Objectives: To investigate potential risk factors for whiplash injury as a function of crash configuration and driver’s characteristics, and to provide information on over-reporting and under-reporting of whiplash.
Design: A case–control study of drivers involved in two-car injury collisions. Cases were drivers who had a diagnosis of whiplash injury, with or without another injury. Controls were drivers without diagnosed whiplash injury.
Setting: Hospital registries linked to police crash databases for Barcelona (Spain) and the “Département du Rhône” (France).
Main outcome measures: Relative risks of whiplash and 95% confidence intervals were estimated using a modified Poisson regression.
Results: Of the 8720 drivers involved in car-to-car crashes recorded in the French database, 12.2% were diagnosed with whiplash; the corresponding figure in the Spanish database was 12.0% of 7558 drivers. Female drivers and drivers in rear-impact collisions were most likely to have a whiplash diagnosis, although the absolute number of whiplash cases was greater in front and side impacts. Wearing a seatbelt, being in a heavier car, and age greater than 65 years were associated with a lower risk of whiplash injury. Drivers with other injuries were also more often diagnosed as having a whiplash injury, except the most severely injured.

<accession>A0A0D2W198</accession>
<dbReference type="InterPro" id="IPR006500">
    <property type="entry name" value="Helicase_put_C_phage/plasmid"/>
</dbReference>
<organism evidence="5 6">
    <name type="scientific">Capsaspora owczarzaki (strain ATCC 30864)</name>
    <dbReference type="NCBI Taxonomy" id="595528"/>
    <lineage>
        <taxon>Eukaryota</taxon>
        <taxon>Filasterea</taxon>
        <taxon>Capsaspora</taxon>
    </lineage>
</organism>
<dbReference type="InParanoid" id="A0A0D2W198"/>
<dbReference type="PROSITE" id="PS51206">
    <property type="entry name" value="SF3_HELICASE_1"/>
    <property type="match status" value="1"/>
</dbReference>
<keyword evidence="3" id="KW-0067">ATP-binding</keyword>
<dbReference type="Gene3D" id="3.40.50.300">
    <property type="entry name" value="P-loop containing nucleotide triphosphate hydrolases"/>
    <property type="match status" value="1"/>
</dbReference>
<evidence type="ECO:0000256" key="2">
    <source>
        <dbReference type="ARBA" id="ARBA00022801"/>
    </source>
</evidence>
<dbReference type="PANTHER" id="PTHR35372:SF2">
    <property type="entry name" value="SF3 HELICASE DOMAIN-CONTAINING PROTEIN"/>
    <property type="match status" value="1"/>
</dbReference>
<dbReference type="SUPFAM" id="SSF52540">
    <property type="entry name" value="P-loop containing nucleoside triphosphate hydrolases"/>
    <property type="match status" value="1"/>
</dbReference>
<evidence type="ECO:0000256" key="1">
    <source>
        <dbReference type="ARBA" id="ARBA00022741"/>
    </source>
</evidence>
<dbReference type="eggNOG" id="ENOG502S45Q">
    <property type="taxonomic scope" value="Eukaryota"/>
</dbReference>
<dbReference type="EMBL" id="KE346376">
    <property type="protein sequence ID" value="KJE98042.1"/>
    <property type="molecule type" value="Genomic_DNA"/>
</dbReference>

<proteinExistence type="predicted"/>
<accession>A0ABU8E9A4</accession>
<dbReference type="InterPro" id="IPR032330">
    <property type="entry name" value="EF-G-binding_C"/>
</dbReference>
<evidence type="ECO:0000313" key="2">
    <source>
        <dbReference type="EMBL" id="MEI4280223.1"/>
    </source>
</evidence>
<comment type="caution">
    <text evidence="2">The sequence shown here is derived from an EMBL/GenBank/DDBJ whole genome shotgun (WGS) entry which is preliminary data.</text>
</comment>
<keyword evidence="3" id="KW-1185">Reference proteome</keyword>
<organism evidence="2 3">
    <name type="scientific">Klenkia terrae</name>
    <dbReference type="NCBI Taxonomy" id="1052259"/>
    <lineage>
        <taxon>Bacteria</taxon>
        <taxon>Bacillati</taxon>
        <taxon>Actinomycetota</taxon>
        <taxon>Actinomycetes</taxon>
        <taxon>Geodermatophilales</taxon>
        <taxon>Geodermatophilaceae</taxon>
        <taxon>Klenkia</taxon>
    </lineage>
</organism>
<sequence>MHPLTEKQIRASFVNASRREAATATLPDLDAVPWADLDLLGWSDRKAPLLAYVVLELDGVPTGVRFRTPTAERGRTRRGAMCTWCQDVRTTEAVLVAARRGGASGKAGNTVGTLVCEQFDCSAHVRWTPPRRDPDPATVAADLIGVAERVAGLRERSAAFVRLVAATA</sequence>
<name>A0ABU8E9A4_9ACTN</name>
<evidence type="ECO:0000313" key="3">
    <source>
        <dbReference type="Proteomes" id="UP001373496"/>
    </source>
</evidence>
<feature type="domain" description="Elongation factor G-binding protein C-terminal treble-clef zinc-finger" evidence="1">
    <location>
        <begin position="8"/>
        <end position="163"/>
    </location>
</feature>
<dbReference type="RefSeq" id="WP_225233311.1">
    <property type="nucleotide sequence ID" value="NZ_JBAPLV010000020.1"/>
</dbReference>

Conclusions: Devices aimed at reducing the occurrence of whiplash injuries, such as dynamic headrest systems, should be adapted to the characteristics of at-risk occupants, especially women, and should address the mechanics of front and side impacts in addition to rear impacts.
Statistics from Altmetric.com
Competing interests: None.
If you wish to reuse any or all of this article please use the link below which will take you to the Copyright Clearance Center’s RightsLink service. You will be able to get a quick price and instant permission to reuse the content in many different ways.